Nobody had a weapon. We saw people in the street protest — they had nothing — kids, women, you know. And then we started shooting people everywhere, we started going house by house, and we take people from the houses, and we put them on the wall without even asking him what’s your name, what’s your id, what’s your job, what are you doing here?
That’s what happened. We stayed three years doing that, and we killed people everywhere. You see their bodies everywhere. You see them smell bad. Because the bodies stay there a couple of days, nobody picks them up.
We don’t ask what’s your name, we don’t’ ask what your id. It just doesn’t matter, Sunni, Shia, Alawite, girls, boys, old, young, we kill everyone, everybody.
Sometimes we kill the kids like 6, 7, 3 years old by the tank, because we attack the houses and the buildings, and people living inside, and of course every house has kids and children. We kill them all. We bury too many thousand people live, we bury them with the dead people.
I will never forget anything. Everything that I spoke to you now, I have in front of my eyes. I remember everything. I remember all the blood, in Hama. …
We kill people handicapped, sick in their bed, we go inside their houses. We see people sick, they have medication, they have oxygen, some people they don’t see, they don’t hear, they’re half blind. We kill them. We go street by street, street by street. We go inside the houses, house by house, we take these people, we collect these people, and move to the end of the street, and we kill them.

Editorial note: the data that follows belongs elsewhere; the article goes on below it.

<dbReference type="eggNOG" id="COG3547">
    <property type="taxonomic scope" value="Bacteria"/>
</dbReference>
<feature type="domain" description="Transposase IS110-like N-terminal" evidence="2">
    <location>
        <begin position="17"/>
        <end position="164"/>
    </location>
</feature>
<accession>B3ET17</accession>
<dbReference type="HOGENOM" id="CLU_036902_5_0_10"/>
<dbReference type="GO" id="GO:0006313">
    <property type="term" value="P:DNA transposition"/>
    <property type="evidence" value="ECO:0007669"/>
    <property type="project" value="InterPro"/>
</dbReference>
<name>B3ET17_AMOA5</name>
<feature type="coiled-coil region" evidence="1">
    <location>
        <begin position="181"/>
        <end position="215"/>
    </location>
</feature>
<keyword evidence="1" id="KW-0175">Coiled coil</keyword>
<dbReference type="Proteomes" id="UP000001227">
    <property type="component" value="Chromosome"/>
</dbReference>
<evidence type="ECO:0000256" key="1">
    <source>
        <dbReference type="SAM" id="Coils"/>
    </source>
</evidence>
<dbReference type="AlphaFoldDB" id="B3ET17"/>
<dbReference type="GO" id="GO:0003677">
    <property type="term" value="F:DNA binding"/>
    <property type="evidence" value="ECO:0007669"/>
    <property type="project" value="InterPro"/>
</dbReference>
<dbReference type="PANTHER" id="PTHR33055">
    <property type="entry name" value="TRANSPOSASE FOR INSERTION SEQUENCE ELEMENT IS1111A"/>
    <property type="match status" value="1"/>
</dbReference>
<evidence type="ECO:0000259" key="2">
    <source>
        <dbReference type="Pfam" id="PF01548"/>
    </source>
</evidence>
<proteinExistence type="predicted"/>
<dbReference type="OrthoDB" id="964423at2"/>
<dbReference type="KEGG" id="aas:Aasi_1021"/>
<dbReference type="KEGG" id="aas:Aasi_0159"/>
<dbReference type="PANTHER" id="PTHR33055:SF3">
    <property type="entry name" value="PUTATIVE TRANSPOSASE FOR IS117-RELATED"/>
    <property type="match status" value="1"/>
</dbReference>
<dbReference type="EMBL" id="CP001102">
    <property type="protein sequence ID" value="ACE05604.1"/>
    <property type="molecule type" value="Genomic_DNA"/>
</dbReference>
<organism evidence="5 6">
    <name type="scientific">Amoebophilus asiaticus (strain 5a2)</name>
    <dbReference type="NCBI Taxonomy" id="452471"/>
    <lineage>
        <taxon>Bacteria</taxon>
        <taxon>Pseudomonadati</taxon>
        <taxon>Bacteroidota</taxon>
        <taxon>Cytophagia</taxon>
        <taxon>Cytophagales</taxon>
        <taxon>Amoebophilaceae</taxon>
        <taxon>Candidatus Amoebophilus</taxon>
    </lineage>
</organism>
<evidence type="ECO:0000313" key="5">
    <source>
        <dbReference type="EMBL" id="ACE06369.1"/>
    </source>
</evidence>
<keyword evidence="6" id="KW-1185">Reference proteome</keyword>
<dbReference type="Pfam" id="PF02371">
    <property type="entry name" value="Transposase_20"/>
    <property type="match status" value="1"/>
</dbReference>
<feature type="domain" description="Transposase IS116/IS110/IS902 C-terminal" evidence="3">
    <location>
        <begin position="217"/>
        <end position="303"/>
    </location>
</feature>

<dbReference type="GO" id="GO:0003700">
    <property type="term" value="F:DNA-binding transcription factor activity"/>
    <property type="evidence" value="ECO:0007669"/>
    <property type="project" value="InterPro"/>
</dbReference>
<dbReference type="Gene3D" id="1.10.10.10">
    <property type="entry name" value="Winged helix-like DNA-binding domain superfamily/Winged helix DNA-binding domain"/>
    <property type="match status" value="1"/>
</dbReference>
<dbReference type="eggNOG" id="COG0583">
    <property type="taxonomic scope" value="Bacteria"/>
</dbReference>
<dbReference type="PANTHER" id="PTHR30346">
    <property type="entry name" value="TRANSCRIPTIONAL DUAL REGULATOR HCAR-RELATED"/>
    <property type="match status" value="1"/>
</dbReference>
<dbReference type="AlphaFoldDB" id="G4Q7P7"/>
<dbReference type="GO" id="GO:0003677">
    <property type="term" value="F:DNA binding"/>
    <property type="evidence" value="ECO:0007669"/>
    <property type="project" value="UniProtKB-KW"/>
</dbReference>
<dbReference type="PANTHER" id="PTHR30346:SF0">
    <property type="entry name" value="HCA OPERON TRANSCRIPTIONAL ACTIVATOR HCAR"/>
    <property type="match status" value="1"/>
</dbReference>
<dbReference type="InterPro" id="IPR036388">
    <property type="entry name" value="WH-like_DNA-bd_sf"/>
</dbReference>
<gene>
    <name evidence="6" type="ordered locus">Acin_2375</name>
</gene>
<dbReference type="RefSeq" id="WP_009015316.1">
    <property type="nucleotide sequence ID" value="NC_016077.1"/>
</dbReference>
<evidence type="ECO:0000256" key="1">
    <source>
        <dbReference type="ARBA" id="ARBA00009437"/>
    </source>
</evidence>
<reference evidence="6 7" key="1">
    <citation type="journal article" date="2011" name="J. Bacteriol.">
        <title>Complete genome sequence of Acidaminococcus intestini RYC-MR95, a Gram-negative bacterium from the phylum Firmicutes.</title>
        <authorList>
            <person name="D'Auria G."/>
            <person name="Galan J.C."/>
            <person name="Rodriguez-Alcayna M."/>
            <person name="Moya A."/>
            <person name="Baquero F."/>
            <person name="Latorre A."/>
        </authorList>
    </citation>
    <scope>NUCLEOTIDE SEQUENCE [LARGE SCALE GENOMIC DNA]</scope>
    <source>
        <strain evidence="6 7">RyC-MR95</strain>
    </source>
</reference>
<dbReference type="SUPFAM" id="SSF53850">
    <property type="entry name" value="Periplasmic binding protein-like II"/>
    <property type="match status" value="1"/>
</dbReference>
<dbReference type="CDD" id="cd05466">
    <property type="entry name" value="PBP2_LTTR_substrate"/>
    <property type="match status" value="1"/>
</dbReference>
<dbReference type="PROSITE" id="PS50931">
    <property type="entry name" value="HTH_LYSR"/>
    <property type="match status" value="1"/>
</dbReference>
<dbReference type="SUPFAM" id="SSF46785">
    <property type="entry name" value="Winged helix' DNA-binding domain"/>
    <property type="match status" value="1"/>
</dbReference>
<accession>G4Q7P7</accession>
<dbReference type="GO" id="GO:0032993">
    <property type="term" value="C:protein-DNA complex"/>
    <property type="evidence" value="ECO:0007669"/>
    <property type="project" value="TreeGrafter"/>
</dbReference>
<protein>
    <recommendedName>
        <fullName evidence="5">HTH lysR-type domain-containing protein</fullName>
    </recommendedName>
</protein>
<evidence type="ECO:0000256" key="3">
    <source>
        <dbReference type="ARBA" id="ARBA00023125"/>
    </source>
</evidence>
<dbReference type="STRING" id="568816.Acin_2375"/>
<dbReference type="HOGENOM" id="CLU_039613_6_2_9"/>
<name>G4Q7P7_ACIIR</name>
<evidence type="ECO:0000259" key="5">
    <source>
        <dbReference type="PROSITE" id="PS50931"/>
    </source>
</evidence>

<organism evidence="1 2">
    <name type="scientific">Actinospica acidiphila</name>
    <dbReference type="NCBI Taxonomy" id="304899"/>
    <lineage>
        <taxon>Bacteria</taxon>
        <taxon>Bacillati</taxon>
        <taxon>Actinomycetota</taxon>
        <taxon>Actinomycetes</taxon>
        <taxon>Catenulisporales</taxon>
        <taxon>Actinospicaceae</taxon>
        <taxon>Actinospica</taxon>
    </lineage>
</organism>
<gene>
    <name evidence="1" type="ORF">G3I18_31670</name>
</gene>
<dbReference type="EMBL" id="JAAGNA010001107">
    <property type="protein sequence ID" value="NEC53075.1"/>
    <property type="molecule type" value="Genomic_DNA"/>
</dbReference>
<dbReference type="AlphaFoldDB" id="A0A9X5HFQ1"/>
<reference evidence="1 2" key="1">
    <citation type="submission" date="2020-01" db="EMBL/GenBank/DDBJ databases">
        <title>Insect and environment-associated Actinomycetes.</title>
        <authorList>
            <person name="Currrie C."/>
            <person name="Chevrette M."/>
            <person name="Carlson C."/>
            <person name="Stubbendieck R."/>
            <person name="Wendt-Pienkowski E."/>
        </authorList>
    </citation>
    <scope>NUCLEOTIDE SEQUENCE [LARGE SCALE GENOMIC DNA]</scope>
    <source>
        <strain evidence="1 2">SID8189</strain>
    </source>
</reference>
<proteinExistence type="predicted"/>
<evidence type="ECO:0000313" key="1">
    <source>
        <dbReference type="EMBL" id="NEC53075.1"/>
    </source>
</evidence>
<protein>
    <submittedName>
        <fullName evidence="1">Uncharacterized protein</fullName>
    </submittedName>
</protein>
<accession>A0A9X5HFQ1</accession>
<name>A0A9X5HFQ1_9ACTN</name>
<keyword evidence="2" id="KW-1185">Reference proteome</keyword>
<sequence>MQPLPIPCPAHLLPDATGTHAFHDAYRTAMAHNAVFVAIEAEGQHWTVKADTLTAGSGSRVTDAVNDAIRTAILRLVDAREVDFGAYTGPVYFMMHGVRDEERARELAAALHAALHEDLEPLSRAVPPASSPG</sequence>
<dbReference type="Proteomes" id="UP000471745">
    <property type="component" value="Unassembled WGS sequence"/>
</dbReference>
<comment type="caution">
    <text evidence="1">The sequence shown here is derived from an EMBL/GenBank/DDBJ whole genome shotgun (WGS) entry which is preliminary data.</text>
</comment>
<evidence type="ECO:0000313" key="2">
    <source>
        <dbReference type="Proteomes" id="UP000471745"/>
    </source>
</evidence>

Sometimes you collect four hundred people, sometimes 200, sometimes 600. I swear on my kids – until now, I sometimes wake up, I talk to myself, I cry. I have dreams, bad dreams, you know. Because I remember everything. What I see, it’s too much. We buried live people, live innocent people. We killed girls, women, pregnant women, they killed the pregnant woman by the knife, they killed them sometimes in the neck like you kill a lamb or a goat. I swear, believe me.
I speak out now because now maybe somebody listen to this what I’m saying. I say you know what. We have to do action. We can’t just keep our mouths shut, when we hear what’s happening in Hama.
We have to bring this evil to justice.”
BBC World Service Newshour (at 47:00)
Hamas quietly abandons Syria
Without any major announcement, Khaled Meshal, the leader of the Palestinian Islamist movement Hamas, has effectively abandoned his longtime base in Damascus, Syria. According to a Hamas leader in Gaza, “The situation there does not allow the leadership to be present. There are no more Hamas leaders in Damascus.” Meshaal has been embarrassed by Bashar al-Assad’s violent crackdown, with more than 5,000 people reported killed. Many victims of the regime forces have been Sunni Muslims allied to the Muslim Brotherhood, whose support Meshaal relies on. The Syrian uprising has also caused a major rift between Hamas and Iran. Day Press News